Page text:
• Adequacy:  A tax system exists to provide for public services demanded by citizens. Both short- and long-term adequacy are critical to ensuring that the tax system can build the infrastructure of services that support communities and the broader economy today and in the future.
  • Equity: How tax policies impact households across the income spectrum as well as how they impact taxpayers similarly situated can impact citizen’s assessments of the fairness of a tax system as well as its ability to support important economic outcomes.
  • Stability: The predictability of a revenue stream is important to the planning and decision-making that policymakers undertake especially with regards to ensuring consistent and long-term investments that promote economic opportunity.
  • Elasticity: How a tax grows with the economy provides an important indication of how well the taxes can keep up with the demand for public services; this is why the elasticity of a tax is important to consider in the design of a tax system.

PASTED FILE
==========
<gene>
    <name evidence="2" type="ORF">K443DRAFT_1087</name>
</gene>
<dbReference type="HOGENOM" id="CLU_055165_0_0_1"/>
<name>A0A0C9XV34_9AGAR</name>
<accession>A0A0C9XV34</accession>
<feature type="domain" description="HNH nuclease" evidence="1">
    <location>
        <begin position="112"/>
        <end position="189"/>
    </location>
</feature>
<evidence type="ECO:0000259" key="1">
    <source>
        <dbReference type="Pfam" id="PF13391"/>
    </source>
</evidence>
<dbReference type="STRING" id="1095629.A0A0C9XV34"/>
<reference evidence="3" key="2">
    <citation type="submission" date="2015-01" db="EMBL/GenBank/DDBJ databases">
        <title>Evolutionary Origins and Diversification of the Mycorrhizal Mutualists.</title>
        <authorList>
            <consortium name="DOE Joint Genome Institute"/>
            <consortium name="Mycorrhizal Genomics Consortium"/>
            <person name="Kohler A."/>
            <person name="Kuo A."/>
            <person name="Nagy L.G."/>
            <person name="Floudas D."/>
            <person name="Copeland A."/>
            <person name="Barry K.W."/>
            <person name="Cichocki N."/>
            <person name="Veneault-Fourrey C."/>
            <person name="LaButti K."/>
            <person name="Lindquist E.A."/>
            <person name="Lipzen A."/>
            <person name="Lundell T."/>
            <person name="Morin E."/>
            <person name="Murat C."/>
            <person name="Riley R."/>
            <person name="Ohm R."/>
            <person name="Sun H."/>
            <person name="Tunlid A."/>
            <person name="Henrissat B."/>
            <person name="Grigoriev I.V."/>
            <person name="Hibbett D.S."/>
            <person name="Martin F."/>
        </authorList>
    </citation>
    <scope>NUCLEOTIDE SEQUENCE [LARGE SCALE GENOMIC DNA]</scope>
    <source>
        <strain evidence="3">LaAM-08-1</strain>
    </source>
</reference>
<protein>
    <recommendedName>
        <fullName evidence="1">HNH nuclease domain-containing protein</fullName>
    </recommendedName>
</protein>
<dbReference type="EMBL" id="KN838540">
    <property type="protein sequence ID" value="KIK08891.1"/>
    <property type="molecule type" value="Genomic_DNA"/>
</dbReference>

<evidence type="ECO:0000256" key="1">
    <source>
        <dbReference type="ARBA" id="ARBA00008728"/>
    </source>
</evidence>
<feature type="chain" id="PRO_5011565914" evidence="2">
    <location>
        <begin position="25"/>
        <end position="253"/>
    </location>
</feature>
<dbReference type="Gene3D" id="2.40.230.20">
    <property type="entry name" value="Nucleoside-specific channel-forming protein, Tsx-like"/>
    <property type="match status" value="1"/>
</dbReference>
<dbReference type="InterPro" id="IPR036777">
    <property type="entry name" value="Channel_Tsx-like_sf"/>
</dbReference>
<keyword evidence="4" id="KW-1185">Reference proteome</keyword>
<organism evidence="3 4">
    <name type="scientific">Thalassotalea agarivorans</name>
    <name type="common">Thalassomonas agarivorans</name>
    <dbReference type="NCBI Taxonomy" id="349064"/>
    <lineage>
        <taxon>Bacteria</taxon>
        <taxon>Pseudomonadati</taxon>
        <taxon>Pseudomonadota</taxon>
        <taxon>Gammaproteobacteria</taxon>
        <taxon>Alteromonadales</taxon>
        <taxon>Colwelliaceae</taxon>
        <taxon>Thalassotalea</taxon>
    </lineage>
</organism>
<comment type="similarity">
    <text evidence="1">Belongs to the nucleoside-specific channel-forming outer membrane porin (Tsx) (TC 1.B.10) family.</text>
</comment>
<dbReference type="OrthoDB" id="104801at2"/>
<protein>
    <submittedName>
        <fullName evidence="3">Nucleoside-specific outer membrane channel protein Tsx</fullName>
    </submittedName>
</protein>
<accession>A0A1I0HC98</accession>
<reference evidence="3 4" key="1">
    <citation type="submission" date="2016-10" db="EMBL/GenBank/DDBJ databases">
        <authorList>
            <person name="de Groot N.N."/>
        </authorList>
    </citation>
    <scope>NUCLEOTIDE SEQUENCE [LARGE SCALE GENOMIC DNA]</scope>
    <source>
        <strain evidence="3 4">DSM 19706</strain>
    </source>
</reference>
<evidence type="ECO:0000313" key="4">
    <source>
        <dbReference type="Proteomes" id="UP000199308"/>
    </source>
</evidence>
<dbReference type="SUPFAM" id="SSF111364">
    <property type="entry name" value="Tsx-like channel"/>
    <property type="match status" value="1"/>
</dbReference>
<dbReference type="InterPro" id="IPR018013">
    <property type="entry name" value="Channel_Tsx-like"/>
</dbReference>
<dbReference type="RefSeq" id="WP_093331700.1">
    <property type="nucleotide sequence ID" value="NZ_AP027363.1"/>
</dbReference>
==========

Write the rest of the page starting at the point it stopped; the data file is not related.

• Simplicity: From an administration standpoint, and from the perspective of a citizen, it is important that a tax code be transparent. The degree to which tax loopholes are rampant is key to simplicity, not tax rates themselves – as some would suggest.
  • Efficiency: A tax system should not drive economic decision-making or provide preferential treatment for one type of economic activity over another — for example, investing over earning a wage.

Each of these principles will be highlighted in a series of blog posts this week and each will serve as guideposts against which BTC will assess tax proposals moving forward.

North Carolina cannot afford to forego comprehensive revenue reform that addresses the real problems with our revenue system nor can we afford to get this wrong. A modern tax system will be essential if North Carolina is to remain a leader among states: a leader that, in this century, must redouble our efforts to support an innovative economy that strives to expand opportunity for all.